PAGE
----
Shabbat Goy: An eternal headache

The attentive reader might recall that I’ve jumped through a few hoops lately in the course of processing my application for Israeli citizenship. Luckily, I didn’t have to take a test – except in my nightmares.

Shabbat Goy 521 (photo credit: Friedman)
Shabbat Goy 521
(photo credit: Friedman)
So the other night, I tried to take the British citizenship test. Not a very good idea. Allow me to to explain: Apropos of nothing, I was wondering whether I’d be able to successfully apply for British citizenship had my circumstances in the United Kingdom been the same as they are here in Israel.
Well, I say apropos of nothing. This isn’t the entire truth. The attentive reader might recall that I’ve jumped through a few hoops lately in the course of processing my application for Israeli citizenship.
Nothing too arduous – selecting the best passport picture to use on my new identity card, stuff like that.
Anyway, civil service mandarins in the United Kingdom are a little keener than Israelis are to filter out undesirables like myself. So, a few years ago, the British government introduced a mandatory preparatory course and test for all those applying for citizenship.
The course is full of exciting stuff like the bicameral system of government, the correct etiquette to follow if you spill another bloke’s pint in the pub and the ages at which children take their statutory assessment tests. (Only one of these three is of any interest to me, by the way – guess which.) Still, I was curious.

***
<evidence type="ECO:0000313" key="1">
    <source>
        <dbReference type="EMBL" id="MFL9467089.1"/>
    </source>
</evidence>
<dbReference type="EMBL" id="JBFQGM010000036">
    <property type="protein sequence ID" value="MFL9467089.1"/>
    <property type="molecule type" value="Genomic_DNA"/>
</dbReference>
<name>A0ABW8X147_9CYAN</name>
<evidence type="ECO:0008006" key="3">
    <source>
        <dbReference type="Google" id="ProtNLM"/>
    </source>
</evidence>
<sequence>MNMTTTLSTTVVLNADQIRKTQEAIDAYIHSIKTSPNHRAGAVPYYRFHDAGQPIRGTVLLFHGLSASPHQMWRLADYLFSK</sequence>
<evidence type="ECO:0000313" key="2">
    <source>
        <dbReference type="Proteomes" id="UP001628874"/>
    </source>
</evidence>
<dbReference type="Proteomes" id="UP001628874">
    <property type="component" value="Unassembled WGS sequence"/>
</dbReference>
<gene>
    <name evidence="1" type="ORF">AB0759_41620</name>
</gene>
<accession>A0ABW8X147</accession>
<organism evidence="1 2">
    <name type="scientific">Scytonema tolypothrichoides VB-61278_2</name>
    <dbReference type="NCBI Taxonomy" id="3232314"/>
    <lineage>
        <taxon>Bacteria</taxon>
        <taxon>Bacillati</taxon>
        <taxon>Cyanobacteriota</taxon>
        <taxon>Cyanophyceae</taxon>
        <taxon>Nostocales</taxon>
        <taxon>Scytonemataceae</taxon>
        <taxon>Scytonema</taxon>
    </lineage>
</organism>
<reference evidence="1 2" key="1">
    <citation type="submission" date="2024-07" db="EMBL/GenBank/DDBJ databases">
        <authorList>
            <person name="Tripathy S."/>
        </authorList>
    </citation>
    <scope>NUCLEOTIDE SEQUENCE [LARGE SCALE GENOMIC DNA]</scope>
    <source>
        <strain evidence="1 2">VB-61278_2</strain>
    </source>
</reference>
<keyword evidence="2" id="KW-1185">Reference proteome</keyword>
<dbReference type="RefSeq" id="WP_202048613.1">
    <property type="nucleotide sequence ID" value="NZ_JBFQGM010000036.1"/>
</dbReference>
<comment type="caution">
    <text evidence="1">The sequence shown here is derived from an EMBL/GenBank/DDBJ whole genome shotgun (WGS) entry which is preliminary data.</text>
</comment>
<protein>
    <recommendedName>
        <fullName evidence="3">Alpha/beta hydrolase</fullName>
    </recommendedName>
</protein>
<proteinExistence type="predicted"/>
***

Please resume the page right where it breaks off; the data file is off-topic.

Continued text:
I had time on my hands. And I had access to the Internet. So I dug around for a bit, found a sample test, poured myself a glass of wine and got started.
I DID pass the test, but only just. In my defense, I imagine it would be just as difficult for any native Brit who presumes to understand how his country functions.
Not that it mattered. This was, after all, just a dry run.
“Thank goodness I don’t need to do this here,” I thought to myself as I tottered off unsteadily to bed. (The test took a while; a glass of wine had turned into three.) And then the real fun and games began.
I fell into a deep sleep. I dreamed that I was seated at a desk in a dark, dank room. A man in an ill-fitting suit was looming over me.
“Are you ready for your test?” he barked.
I’ve never been ready for a test in my life, regardless of content. But I must have signalled assent, because he lifted the single sheet of paper from the desk between us and began to read.
“The capital of Israel is...?” he stared at me meaningfully.
Ah, he starts off with a trick question, I smirked.
“Jerusalem, of course.”
“Wrong.” He slashed at the sheet. “The capital is Jerusalem, Eternal Home of the Jewish People.”
“But...” He cut me off before I could continue.
“Don’t you pay attention to what goes on around you? Did you not listen to our prime minister in the Knesset last week?” He cleared his throat and read from the sheet.
“We must remind the world over and over again that Jerusalem was never the capital of any other nation... We have the right to build in our eternal capital.”
He smirked.